- Off road parking
- Garden / Patio
- Cot available
- Highchair available
Penrhyddion Pella Cottages
Betws-y-Coed 4 miles.
A traditional 18th century barn, converted into three cottages, situated within the Snowdonia National Park on a 5-acre livestock smallholding just outside the tiny village of Capel Garmon. It's a lovely position with spectacular views of the Penmachno Valley, Gwydyr Forest and the magnificent Snowdonia mountain range beyond. All three cottages retain many original features with pine panelling, exposed beams and stonework, each offering quality comfortable accommodation, decorated and furnished to create a light and airy atmosphere. Set amidst stunning scenery and providing the perfect base throughout the year for walking, cycling and birdwatching. The cottages are also well situated for visiting picturesque Betws-y-Coed with its specialist outdoor shops, golf course and riverside walks, as well as the castles, beaches and many other places of interest in North Wales.
Originally used in the 1700s as a barn, this property has been sympathetically restored to offer accommodation for groups of up to four people.
Original features such as pine panelling and exposed beams make this cottage a comfortable and stylish haven for those looking to get away from it all.
This property forms part of a terrace of cottages converted from one barn.
Set in the grounds of a working livestock farm, its enviable position offers spectacular views of the Snowdonia mountain range.
Pine panelling, exposed beams and original stonework combine to create a classic cottage feel; a perfect and peaceful base from which to explore the region.
Two bedrooms: 1 x double, 1 x adult bunk. Shower room with shower, basin and WC. Open-plan living area with fitted kitchen, dining area and sitting area with two sofas and log-effect electric fire.
- LPG central heating with electric fire in sitting room
- Free standing gas cooker, microwave, fridge, TV with Sky FreeSat package, DVD, stereo/CD player
- All fuel and power inc. in rent
- Bed linen inc. in rent
- Bathroom Towels not included
- Cot and highchair available on request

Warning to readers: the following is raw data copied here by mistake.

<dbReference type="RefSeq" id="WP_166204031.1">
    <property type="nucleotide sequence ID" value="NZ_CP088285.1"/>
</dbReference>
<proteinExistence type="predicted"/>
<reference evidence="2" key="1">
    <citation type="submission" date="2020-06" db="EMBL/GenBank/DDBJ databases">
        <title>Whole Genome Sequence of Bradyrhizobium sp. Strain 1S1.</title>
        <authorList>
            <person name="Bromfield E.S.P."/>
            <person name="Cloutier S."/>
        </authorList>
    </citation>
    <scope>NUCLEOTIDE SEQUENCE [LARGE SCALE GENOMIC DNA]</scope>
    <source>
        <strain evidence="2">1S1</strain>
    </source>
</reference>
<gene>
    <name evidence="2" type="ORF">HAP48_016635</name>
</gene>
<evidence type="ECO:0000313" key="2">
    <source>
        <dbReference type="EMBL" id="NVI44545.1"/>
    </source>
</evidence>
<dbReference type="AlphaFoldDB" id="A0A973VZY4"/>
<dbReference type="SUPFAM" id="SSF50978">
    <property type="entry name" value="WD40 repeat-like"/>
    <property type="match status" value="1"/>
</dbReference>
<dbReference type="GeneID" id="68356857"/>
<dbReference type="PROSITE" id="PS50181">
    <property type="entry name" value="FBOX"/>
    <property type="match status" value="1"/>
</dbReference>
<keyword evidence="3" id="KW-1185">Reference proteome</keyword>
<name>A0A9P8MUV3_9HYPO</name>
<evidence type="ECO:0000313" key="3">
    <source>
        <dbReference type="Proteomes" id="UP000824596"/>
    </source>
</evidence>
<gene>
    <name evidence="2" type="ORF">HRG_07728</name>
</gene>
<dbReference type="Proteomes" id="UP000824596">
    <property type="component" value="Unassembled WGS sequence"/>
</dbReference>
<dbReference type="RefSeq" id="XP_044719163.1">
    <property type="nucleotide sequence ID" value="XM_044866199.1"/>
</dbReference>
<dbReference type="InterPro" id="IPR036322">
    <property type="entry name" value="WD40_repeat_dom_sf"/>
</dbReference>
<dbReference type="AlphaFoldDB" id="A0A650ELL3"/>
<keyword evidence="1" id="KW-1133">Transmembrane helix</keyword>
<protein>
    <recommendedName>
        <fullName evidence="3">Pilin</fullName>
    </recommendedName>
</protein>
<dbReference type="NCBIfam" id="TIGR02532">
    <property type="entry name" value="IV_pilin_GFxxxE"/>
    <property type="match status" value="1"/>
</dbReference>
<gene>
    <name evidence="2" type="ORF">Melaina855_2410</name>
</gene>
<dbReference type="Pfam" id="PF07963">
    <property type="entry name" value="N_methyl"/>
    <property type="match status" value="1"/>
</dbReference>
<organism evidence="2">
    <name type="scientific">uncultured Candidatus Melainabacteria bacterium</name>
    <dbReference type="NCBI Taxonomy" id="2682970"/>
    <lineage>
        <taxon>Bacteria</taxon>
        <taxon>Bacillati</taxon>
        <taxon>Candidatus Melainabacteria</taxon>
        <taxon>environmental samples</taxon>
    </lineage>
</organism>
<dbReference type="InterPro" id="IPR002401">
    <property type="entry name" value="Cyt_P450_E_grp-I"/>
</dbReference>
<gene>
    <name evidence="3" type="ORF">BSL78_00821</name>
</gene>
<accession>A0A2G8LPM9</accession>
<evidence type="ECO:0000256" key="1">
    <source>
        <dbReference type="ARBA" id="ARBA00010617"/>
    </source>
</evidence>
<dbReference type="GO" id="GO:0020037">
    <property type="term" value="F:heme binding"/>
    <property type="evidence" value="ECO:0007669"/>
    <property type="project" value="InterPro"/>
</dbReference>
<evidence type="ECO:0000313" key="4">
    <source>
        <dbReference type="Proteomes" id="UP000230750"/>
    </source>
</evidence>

- Off road parking for two cars
- Shared lawned garden and private front patio with garden furniture and BBQ
- Only one well-behaved dog welcome
- Sorry, no smoking
- Shop 4 miles, pub 2.5 miles
- Please note: From November 1st 2020 the bunk beds will be replaced with a single bed with occupancy reduced to three people.
Only one well behaved dog welcome
Please note: From November 1st 2020 the bunk beds will be replaced with a single bed with occupancy reduced to three people.
This property offers the following short breaks:
- Last minute
About the location
Llanrwst 4 miles; Blaenau Ffestiniog 11 miles.
Famous for its choirs, stunning mountain ranges and beautiful valleys, this wonderful country has something for everyone. From Snowdonia in North Wales to the Brecon Beacons and the Pembrokeshire Coast in the South.
Hailed as the Gateway to Snowdonia, Betws-Y-Coed is now the principal village of the Snowdonia National Park. Much of Betws-Y-Coed was built in Victorian times on the site where the River Conwy joins its three tributaries. Its natural beauty has inspired artists since those times and many continue to visit to try and capture something of the stunning scenery. Thick woodlands and imposing mountains dominate the skyline, offering an unspoilt habitat to a variety of animals, birds and some rare species of plants. With Mount Snowdon looming as a backdrop, Betws-Y-Coed attracts walkers, climbers and mountain-bikers throughout the year. As a result, the town is well served by inns and pups where you can sample local delights such as traditional Welsh rarebit and Glamorgan sausages. Also of interest are the many bridges in the area. Pont-y-Pair, built in 1468, is buffeted by foaming water after heavy rain, hence the meaning of its name: the Bridge of the Cauldron. A number of sign-posted walks in the surrounding countryside start near this bridge. A mile or so away is the Miner's Bridge, on the road to Capel Curig, where early miners crossed the river on a steep ladder to get to work.